The History of the Bidet
By: Menal Elmaliki/ Arab America Contributing Writer
The bidet is often described as a mythical, ethereal bowl that is half toilet half tub. From the usage of just water, to the pony, to the modern day bidet, the concept of hygiene and cleanliness has evolved over time.
The bidet is a modern tool that is used to maintain good hygiene and is growing popular due to the public’s aversion towards using just toilet paper after their date with the stool. You’ll find a bidet in probably every bathroom in the Middle East, both public and private. Muslims are required to cleanse themselves throughly with water after defecation.
It is also commonly used in parts of Asia, like Japan where they have revolutionized the bidet. This ornate seat in the bathroom has become a spectacle of technological advancement and is selling like wildfire on the mass market. The bidet is used in predominantly catholic countries like Spain and Italy where the bidet was made mandatory since 1975. In North America it is virtually unknown and dry wiping reigns supreme.
The bidet comes in many forms and it ranges from an attachment to a handheld hose.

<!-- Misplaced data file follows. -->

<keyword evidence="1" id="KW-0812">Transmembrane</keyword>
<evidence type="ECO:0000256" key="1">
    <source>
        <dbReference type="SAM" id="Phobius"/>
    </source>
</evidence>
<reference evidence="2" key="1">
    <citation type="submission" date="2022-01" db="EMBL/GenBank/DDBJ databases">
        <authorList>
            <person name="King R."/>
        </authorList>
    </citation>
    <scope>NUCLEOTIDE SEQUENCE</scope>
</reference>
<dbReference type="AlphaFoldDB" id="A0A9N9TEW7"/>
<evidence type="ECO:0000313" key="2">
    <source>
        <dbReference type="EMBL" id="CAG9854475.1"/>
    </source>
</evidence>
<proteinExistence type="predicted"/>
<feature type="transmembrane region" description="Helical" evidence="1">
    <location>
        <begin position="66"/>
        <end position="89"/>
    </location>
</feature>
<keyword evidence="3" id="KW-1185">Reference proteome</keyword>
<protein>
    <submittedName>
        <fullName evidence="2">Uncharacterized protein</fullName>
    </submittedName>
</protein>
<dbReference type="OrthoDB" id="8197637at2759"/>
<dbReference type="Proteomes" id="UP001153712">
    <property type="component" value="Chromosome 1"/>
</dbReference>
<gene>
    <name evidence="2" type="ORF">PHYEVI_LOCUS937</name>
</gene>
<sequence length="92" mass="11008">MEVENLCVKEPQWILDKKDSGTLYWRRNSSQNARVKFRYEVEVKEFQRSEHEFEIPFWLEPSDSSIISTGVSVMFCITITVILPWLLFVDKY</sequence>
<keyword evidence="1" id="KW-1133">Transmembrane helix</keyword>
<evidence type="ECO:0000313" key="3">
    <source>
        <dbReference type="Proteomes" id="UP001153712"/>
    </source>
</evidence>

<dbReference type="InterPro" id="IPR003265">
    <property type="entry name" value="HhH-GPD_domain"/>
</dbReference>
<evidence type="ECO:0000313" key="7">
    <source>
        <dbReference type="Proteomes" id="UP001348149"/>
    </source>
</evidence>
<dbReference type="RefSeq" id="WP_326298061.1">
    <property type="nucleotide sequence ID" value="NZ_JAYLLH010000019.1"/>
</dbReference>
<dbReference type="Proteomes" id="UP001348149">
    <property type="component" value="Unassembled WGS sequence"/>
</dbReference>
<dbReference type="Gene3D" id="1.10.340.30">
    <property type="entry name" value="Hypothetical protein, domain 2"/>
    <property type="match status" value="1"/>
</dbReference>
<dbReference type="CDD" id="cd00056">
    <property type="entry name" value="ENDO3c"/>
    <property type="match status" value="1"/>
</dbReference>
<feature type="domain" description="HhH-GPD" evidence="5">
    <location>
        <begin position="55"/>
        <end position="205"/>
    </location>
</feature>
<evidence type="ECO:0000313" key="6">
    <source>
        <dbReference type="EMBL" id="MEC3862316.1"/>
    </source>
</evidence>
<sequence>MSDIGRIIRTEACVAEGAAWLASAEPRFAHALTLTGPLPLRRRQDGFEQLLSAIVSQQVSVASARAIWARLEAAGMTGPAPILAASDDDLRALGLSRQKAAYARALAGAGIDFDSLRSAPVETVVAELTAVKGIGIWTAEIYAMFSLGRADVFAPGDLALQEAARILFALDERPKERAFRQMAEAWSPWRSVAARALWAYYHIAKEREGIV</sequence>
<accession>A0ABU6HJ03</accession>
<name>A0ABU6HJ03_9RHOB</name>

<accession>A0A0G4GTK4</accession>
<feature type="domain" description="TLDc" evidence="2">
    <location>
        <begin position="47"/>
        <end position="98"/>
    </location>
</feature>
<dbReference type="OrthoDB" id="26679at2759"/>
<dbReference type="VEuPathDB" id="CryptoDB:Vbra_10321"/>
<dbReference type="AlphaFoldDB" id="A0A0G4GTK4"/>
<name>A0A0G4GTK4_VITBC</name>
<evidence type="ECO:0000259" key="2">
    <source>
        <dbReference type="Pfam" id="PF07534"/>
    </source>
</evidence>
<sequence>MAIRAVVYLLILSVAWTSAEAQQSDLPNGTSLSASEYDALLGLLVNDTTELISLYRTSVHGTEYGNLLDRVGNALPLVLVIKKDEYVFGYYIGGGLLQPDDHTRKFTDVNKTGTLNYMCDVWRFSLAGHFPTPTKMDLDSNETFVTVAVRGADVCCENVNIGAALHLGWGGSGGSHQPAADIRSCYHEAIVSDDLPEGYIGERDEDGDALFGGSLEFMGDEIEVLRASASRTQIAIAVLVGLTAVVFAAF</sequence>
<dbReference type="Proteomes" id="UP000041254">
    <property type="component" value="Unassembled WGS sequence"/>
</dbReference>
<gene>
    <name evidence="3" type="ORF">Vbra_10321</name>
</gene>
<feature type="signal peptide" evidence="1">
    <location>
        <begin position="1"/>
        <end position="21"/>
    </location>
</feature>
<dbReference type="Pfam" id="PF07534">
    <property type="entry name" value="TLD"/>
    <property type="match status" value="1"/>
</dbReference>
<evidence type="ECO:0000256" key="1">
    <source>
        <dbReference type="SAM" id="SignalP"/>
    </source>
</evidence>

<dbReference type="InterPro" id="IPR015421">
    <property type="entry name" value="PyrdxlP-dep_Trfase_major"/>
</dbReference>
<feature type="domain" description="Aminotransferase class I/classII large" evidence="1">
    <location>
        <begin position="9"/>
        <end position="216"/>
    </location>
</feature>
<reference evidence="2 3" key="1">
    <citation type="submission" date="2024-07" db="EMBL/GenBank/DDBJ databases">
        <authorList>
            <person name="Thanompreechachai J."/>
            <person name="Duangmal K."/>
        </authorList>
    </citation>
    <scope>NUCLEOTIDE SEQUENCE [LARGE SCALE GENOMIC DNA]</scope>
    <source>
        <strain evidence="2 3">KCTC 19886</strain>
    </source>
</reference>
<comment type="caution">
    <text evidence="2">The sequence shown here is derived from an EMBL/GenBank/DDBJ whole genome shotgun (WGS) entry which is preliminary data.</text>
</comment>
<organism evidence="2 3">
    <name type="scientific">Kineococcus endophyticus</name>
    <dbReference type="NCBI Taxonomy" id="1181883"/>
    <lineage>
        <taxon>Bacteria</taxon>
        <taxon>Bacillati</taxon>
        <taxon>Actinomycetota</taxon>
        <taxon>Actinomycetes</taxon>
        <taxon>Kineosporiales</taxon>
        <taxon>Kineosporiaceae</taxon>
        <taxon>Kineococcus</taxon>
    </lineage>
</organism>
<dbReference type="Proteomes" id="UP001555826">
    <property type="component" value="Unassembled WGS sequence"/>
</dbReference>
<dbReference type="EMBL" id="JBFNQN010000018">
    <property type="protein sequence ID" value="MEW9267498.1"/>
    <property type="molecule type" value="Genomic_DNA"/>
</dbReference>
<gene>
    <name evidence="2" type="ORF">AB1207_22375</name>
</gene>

The bidet can be an add-on to your toilet. This form requires no separate plumbing work as it connects to an existing water supply. The add-on can be versatile, offering different water pressure levels. Perhaps even hot and cold features if you wish to indulge yourself. If you wish to further cosset yourself there are the options of seat warming and deodorizing.
Another form of the bidet is a handheld nozzle or hose that requires a separate plumbing system. The hose gives the person on the loo more access or freedom to maneuver the jet of water where its needed. This is commonly used in the Middle East and is called a shattef, شطاف, in Arabic.
The Pony or Wall Bidet
Another form is an entirely separate bowl that is used after the toilet bowl. This design came from the French and they had called it a pony.
There is the simplest form of a bidet which is also the cheapest option. It is called a lota, bodna, or simply a toilet wash jug and it can purchased for less than 10$. You can also use a large cup or watering can, kill two birds with one stone, wash your butt and water the plants.
Though different in variation they all serve the same function, which is to encourage hygiene. It is used after defecation, urination, and sexual intercourse.
History of the Bidet and its Origin